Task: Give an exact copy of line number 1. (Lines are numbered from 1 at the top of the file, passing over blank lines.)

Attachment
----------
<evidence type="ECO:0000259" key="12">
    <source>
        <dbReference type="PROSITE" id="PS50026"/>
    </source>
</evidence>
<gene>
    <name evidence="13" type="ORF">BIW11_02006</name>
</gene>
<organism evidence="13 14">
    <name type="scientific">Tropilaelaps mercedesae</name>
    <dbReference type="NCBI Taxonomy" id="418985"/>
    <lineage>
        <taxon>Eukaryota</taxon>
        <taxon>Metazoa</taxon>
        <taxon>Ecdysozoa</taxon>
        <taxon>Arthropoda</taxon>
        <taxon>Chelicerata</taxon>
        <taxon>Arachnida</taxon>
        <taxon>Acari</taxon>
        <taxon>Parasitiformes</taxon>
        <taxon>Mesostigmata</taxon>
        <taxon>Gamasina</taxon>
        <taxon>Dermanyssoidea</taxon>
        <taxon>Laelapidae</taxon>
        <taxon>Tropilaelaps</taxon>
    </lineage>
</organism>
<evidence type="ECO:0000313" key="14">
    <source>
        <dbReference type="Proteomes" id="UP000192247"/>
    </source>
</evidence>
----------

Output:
<evidence type="ECO:0000259" key="12">